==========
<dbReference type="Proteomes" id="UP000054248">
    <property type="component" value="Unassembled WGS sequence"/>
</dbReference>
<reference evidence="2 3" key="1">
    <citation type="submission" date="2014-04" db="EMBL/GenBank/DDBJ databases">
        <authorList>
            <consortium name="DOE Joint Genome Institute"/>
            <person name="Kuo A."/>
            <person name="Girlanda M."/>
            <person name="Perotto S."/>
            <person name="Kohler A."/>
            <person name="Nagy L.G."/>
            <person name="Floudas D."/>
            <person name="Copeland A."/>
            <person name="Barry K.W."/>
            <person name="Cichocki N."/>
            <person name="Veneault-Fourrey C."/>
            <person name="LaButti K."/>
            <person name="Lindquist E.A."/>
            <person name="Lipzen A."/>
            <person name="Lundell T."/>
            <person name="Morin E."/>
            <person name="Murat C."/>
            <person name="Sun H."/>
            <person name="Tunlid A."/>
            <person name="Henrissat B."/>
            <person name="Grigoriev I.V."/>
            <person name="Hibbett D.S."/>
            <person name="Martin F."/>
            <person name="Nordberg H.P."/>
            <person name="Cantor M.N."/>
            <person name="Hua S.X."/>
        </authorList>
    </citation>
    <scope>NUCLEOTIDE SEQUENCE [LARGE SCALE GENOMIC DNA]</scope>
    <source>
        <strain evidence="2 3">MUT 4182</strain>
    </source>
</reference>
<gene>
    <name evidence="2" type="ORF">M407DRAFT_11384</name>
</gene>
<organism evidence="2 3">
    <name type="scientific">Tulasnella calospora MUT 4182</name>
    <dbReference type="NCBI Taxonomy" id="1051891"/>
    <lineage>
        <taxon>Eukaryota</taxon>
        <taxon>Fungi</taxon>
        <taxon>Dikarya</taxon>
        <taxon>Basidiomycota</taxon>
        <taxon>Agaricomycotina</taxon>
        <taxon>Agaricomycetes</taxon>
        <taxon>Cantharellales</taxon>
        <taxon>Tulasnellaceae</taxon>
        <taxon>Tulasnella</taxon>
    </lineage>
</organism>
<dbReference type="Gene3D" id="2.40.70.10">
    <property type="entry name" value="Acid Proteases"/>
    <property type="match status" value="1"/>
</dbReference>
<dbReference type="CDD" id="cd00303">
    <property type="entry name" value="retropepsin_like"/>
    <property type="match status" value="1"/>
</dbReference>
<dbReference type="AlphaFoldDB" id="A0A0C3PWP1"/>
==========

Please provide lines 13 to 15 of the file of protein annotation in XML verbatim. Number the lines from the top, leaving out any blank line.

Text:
            <person name="Floudas D."/>
            <person name="Copeland A."/>
            <person name="Barry K.W."/>